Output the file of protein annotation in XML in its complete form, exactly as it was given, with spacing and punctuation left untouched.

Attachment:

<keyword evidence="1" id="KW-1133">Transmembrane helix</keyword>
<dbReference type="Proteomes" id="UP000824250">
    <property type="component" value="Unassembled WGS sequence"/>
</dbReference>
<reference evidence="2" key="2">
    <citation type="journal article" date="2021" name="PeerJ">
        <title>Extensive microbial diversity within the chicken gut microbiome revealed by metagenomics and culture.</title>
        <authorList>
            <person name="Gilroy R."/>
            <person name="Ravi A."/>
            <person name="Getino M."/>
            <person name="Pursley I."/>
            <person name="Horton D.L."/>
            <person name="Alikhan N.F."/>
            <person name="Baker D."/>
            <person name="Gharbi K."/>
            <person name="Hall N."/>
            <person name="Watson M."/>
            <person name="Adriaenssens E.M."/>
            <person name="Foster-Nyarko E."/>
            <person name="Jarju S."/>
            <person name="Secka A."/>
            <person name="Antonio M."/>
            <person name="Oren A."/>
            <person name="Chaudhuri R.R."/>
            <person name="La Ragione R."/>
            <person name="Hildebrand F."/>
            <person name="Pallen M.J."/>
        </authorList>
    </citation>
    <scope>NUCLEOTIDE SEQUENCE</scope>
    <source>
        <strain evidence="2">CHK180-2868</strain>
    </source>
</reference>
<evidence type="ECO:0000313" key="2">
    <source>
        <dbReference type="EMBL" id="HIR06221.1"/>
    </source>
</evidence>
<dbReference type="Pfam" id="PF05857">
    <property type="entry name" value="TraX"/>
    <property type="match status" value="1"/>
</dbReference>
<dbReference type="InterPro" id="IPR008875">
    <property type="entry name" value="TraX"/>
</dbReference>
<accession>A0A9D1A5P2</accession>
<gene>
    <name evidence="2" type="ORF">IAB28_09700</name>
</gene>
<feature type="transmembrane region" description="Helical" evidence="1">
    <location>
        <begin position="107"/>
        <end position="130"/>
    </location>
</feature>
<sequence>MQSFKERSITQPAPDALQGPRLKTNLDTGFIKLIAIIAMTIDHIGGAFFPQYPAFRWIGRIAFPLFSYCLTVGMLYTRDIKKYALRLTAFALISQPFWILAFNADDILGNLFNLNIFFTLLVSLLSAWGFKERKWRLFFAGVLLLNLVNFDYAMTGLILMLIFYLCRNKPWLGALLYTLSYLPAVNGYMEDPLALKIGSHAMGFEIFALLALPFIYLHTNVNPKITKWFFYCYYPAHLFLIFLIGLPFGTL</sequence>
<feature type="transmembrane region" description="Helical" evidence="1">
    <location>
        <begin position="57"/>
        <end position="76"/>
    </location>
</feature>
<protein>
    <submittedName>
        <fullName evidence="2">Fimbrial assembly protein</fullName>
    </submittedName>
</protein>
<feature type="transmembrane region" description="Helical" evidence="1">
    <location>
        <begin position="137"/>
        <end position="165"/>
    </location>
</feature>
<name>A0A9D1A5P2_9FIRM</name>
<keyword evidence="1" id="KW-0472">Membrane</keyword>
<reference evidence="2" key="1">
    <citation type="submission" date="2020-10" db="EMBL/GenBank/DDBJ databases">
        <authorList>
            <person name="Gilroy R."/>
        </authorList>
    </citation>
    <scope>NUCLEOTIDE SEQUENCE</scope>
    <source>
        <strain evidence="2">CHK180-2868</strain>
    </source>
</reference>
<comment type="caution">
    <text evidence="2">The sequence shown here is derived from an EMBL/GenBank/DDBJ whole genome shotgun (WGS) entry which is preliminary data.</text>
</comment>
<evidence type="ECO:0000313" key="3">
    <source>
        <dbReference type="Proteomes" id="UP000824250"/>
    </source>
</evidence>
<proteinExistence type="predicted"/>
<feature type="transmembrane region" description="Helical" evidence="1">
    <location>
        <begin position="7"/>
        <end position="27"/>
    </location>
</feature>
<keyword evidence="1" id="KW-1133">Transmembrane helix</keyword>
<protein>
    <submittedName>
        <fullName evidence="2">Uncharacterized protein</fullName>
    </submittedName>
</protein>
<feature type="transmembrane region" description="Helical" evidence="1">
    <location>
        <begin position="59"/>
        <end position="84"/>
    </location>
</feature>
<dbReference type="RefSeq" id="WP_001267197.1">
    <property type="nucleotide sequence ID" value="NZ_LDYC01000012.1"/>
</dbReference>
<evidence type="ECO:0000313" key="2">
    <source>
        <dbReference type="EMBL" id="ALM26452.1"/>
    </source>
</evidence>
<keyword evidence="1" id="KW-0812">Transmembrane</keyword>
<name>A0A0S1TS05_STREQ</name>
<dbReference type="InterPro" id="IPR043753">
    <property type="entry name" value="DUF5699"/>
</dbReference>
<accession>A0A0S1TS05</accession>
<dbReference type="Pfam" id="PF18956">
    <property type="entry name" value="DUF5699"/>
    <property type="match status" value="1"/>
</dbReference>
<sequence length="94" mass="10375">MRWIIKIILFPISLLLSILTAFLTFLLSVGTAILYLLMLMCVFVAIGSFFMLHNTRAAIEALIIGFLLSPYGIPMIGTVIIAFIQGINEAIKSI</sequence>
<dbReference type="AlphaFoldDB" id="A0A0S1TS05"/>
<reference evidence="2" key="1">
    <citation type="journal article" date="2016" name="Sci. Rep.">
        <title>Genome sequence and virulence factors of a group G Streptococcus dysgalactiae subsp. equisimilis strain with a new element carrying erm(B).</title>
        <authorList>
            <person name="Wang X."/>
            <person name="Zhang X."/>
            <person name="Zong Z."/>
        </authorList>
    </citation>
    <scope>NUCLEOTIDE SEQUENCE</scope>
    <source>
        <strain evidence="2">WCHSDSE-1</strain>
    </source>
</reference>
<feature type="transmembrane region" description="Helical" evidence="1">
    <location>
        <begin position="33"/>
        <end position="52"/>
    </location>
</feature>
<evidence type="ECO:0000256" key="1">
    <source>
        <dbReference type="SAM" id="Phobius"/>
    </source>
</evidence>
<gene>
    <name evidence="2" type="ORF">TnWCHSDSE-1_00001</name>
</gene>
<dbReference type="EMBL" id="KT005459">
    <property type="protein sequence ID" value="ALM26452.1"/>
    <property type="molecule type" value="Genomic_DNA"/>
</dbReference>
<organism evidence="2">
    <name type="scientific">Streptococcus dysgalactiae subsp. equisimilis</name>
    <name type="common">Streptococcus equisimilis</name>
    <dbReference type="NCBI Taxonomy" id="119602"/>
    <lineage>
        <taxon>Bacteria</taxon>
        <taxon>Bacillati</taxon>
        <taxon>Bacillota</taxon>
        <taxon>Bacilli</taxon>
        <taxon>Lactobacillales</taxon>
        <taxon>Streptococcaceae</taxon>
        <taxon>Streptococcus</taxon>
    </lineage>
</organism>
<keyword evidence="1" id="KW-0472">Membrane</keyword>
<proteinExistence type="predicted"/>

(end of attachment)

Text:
<keyword evidence="1" id="KW-1133">Transmembrane helix</keyword>
<dbReference type="Proteomes" id="UP000824250">
    <property type="component" value="Unassembled WGS sequence"/>
</dbReference>
<reference evidence="2" key="2">
    <citation type="journal article" date="2021" name="PeerJ">
        <title>Extensive microbial diversity within the chicken gut microbiome revealed by metagenomics and culture.</title>
        <authorList>
            <person name="Gilroy R."/>
            <person name="Ravi A."/>
            <person name="Getino M."/>
            <person name="Pursley I."/>
            <person name="Horton D.L."/>
            <person name="Alikhan N.F."/>
            <person name="Baker D."/>
            <person name="Gharbi K."/>
            <person name="Hall N."/>
            <person name="Watson M."/>
            <person name="Adriaenssens E.M."/>
            <person name="Foster-Nyarko E."/>
            <person name="Jarju S."/>
            <person name="Secka A."/>
            <person name="Antonio M."/>
            <person name="Oren A."/>
            <person name="Chaudhuri R.R."/>
            <person name="La Ragione R."/>
            <person name="Hildebrand F."/>
            <person name="Pallen M.J."/>
        </authorList>
    </citation>
    <scope>NUCLEOTIDE SEQUENCE</scope>
    <source>
        <strain evidence="2">CHK180-2868</strain>
    </source>
</reference>
<evidence type="ECO:0000313" key="2">
    <source>
        <dbReference type="EMBL" id="HIR06221.1"/>
    </source>
</evidence>
<dbReference type="Pfam" id="PF05857">
    <property type="entry name" value="TraX"/>
    <property type="match status" value="1"/>
</dbReference>
<dbReference type="InterPro" id="IPR008875">
    <property type="entry name" value="TraX"/>
</dbReference>
<accession>A0A9D1A5P2</accession>
<gene>
    <name evidence="2" type="ORF">IAB28_09700</name>
</gene>
<feature type="transmembrane region" description="Helical" evidence="1">
    <location>
        <begin position="107"/>
        <end position="130"/>
    </location>
</feature>
<sequence>MQSFKERSITQPAPDALQGPRLKTNLDTGFIKLIAIIAMTIDHIGGAFFPQYPAFRWIGRIAFPLFSYCLTVGMLYTRDIKKYALRLTAFALISQPFWILAFNADDILGNLFNLNIFFTLLVSLLSAWGFKERKWRLFFAGVLLLNLVNFDYAMTGLILMLIFYLCRNKPWLGALLYTLSYLPAVNGYMEDPLALKIGSHAMGFEIFALLALPFIYLHTNVNPKITKWFFYCYYPAHLFLIFLIGLPFGTL</sequence>
<feature type="transmembrane region" description="Helical" evidence="1">
    <location>
        <begin position="57"/>
        <end position="76"/>
    </location>
</feature>
<protein>
    <submittedName>
        <fullName evidence="2">Fimbrial assembly protein</fullName>
    </submittedName>
</protein>
<feature type="transmembrane region" description="Helical" evidence="1">
    <location>
        <begin position="137"/>
        <end position="165"/>
    </location>
</feature>
<name>A0A9D1A5P2_9FIRM</name>
<keyword evidence="1" id="KW-0472">Membrane</keyword>
<reference evidence="2" key="1">
    <citation type="submission" date="2020-10" db="EMBL/GenBank/DDBJ databases">
        <authorList>
            <person name="Gilroy R."/>
        </authorList>
    </citation>
    <scope>NUCLEOTIDE SEQUENCE</scope>
    <source>
        <strain evidence="2">CHK180-2868</strain>
    </source>
</reference>
<comment type="caution">
    <text evidence="2">The sequence shown here is derived from an EMBL/GenBank/DDBJ whole genome shotgun (WGS) entry which is preliminary data.</text>
</comment>
<evidence type="ECO:0000313" key="3">
    <source>
        <dbReference type="Proteomes" id="UP000824250"/>
    </source>
</evidence>
<proteinExistence type="predicted"/>
<feature type="transmembrane region" description="Helical" evidence="1">
    <location>
        <begin position="7"/>
        <end position="27"/>
    </location>
</feature>
<keyword evidence="1" id="KW-1133">Transmembrane helix</keyword>
<protein>
    <submittedName>
        <fullName evidence="2">Uncharacterized protein</fullName>
    </submittedName>
</protein>
<feature type="transmembrane region" description="Helical" evidence="1">
    <location>
        <begin position="59"/>
        <end position="84"/>
    </location>
</feature>
<dbReference type="RefSeq" id="WP_001267197.1">
    <property type="nucleotide sequence ID" value="NZ_LDYC01000012.1"/>
</dbReference>
<evidence type="ECO:0000313" key="2">
    <source>
        <dbReference type="EMBL" id="ALM26452.1"/>
    </source>
</evidence>
<keyword evidence="1" id="KW-0812">Transmembrane</keyword>
<name>A0A0S1TS05_STREQ</name>
<dbReference type="InterPro" id="IPR043753">
    <property type="entry name" value="DUF5699"/>
</dbReference>
<accession>A0A0S1TS05</accession>
<dbReference type="Pfam" id="PF18956">
    <property type="entry name" value="DUF5699"/>
    <property type="match status" value="1"/>
</dbReference>
<sequence length="94" mass="10375">MRWIIKIILFPISLLLSILTAFLTFLLSVGTAILYLLMLMCVFVAIGSFFMLHNTRAAIEALIIGFLLSPYGIPMIGTVIIAFIQGINEAIKSI</sequence>
<dbReference type="AlphaFoldDB" id="A0A0S1TS05"/>
<reference evidence="2" key="1">
    <citation type="journal article" date="2016" name="Sci. Rep.">
        <title>Genome sequence and virulence factors of a group G Streptococcus dysgalactiae subsp. equisimilis strain with a new element carrying erm(B).</title>
        <authorList>
            <person name="Wang X."/>
            <person name="Zhang X."/>
            <person name="Zong Z."/>
        </authorList>
    </citation>
    <scope>NUCLEOTIDE SEQUENCE</scope>
    <source>
        <strain evidence="2">WCHSDSE-1</strain>
    </source>
</reference>
<feature type="transmembrane region" description="Helical" evidence="1">
    <location>
        <begin position="33"/>
        <end position="52"/>
    </location>
</feature>
<evidence type="ECO:0000256" key="1">
    <source>
        <dbReference type="SAM" id="Phobius"/>
    </source>
</evidence>
<gene>
    <name evidence="2" type="ORF">TnWCHSDSE-1_00001</name>
</gene>
<dbReference type="EMBL" id="KT005459">
    <property type="protein sequence ID" value="ALM26452.1"/>
    <property type="molecule type" value="Genomic_DNA"/>
</dbReference>
<organism evidence="2">
    <name type="scientific">Streptococcus dysgalactiae subsp. equisimilis</name>
    <name type="common">Streptococcus equisimilis</name>
    <dbReference type="NCBI Taxonomy" id="119602"/>
    <lineage>
        <taxon>Bacteria</taxon>
        <taxon>Bacillati</taxon>
        <taxon>Bacillota</taxon>
        <taxon>Bacilli</taxon>
        <taxon>Lactobacillales</taxon>
        <taxon>Streptococcaceae</taxon>
        <taxon>Streptococcus</taxon>
    </lineage>
</organism>
<keyword evidence="1" id="KW-0472">Membrane</keyword>
<proteinExistence type="predicted"/>